Finally, the statements and tweets noted at the top reflect the major foreign policy debates going on within both parties. My colleagues Emma Ashford and Trevor Thrall broke this down in a recent piece for War on the Rocks, and in two episodes of the “Power Problems” podcast (with Bryan McGrath on the right and Jake Sullivan on the left). A key area of disagreement among foreign policy thinkers of all stripes revolves around the efficacy of military force, and the utility of other foreign policy tools, including diplomacy, economic carrots and sticks — and, yes, moral suasion. Leading by example, and calling on others to behave in ways that serve the cause of peace, was the touchstone of U.S. foreign policy for at least the first half of this country’s history. Some people have never forgotten that the nation’s Founders generally abhorred warfare, and were extremely reluctant to become embroiled in others’ disputes. It is significant, I think, that Rep. Ro Khanna frequently invokes John Quincy Adams in his speeches.
There is an alternative to the bipartisan foreign policy consensus that views the United States as the indispensable nation, and U.S. military power as the essential element of that indispensability. The responses to Trump’s Syria decision remind us that the particulars of that alternative will continue to be hammered out over at least the next two years.
President Trump recently backed off his demand for $5 billion in funding for his border wall, likely averting a government shutdown around Christmas. However, the political debate over funding for border wall will merely reemerge in the New Year. Besides new court decisions regarding DACA, there is little to break this deadlock. Some of the suggestions below offer additional avenues on which to negotiate.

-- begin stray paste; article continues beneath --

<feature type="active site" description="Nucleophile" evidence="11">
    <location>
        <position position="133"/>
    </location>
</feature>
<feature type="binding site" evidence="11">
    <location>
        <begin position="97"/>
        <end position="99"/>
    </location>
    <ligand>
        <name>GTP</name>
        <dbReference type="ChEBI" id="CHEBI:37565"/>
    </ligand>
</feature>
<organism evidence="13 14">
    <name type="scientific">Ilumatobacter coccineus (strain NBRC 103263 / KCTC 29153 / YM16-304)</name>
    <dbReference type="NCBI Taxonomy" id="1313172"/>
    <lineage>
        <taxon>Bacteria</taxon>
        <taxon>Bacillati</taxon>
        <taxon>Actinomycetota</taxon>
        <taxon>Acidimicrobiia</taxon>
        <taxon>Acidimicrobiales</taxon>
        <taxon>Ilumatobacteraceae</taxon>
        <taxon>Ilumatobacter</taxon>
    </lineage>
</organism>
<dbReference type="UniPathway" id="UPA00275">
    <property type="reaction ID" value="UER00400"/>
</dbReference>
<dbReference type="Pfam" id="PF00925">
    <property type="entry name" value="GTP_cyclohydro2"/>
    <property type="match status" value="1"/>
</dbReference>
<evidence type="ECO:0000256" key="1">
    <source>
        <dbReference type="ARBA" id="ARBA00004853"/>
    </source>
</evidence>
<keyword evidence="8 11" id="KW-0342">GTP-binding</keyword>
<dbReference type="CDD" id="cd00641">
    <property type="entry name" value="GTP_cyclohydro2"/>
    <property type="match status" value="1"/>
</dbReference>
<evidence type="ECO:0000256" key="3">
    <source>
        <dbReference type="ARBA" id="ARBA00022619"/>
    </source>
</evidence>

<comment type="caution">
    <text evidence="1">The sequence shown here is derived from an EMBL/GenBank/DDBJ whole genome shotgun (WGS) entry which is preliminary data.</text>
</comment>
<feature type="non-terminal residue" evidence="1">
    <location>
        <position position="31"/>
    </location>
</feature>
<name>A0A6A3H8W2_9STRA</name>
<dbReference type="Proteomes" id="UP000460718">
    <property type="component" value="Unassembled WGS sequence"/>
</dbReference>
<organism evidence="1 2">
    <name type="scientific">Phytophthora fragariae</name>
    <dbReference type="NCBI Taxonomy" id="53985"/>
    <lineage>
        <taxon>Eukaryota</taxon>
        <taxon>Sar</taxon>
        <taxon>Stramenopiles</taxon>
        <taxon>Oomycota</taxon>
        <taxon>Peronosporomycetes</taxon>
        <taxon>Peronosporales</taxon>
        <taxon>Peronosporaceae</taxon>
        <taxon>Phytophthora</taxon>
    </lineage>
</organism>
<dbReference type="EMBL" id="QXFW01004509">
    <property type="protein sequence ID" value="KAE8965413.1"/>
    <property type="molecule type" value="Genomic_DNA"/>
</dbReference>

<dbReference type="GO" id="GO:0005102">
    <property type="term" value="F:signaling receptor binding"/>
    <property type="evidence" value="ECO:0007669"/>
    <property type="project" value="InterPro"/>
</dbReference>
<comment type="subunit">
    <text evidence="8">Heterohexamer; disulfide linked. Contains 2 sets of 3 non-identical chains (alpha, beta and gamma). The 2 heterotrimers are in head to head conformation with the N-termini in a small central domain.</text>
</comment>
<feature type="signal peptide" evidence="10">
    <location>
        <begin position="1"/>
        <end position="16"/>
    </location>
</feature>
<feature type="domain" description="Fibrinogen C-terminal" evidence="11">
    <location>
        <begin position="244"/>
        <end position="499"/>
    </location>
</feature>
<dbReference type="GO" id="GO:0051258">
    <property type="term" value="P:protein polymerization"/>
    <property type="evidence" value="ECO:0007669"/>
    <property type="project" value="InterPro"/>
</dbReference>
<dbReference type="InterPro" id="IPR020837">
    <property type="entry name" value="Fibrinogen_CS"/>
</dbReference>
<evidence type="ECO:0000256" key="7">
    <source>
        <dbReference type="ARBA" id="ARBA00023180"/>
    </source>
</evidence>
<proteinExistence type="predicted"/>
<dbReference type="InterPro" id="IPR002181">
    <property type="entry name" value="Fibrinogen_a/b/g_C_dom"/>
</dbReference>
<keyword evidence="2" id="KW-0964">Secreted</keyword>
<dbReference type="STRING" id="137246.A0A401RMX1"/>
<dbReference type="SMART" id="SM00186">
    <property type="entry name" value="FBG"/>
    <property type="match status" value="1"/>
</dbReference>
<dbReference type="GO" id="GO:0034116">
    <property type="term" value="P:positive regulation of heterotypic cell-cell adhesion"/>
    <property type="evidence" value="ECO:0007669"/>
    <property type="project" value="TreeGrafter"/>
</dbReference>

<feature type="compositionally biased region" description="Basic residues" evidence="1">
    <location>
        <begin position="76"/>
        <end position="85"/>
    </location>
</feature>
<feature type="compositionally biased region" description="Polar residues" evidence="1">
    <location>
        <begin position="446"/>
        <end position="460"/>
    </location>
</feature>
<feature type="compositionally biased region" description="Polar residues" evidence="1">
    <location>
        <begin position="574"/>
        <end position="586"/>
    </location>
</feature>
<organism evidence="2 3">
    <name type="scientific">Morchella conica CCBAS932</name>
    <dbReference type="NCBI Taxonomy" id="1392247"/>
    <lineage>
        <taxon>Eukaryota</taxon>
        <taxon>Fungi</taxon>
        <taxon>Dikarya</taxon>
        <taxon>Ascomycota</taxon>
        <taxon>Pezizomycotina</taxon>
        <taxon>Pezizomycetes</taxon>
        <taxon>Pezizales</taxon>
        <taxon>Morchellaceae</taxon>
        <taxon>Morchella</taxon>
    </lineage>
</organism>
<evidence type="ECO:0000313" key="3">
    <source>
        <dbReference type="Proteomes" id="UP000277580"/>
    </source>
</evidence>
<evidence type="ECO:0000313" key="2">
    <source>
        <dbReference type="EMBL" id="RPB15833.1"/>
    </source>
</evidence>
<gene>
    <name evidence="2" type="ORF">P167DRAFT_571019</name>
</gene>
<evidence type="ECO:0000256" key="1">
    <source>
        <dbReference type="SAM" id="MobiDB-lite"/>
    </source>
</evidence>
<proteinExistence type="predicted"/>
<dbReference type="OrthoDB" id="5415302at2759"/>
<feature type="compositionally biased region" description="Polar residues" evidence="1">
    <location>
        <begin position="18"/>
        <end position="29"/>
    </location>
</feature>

One of President Trump’s persistent claims is that the wall will secure the border and he recently implied that Border Patrol agents are substitutes for such a barrier. In that case, I have a suggestion for Congressional Democrats who will be negotiating with the President over the wall in the next several years: If you must fund the wall in exchange for the DREAM Act or DACA, have Border Patrol pay for it.
This idea is simple in concept – just fire Border Patrol agents and use their saved salaries to fund the construction of the border wall. As of the middle of 2018, the 19,338 Border Patrol agents had an average annual salary of $61,064. Altogether, they were paid about $1.18 billion in 2018. The savings from firing all of them in one year wouldn’t come close to funding the $25 billion or so to build the entire border wall and would only go a small portion of the way toward President Trump’s more modest $5 billion request, but it’s a start.
Of course, the government should not fire all the Border Patrol agents. Some are necessary to patrol the border even if Congress liberalizes the immigration system. But this is Washington, DC, and politics being what it is, we all must compromise. If Congress instead fired half of all Border Patrol agents and instituted a policy of no new net hiring, that would free up $590.4 million per year for the construction of a border wall. In 8 years and 5 months, about $5 billion in savings could be diverted to the wall.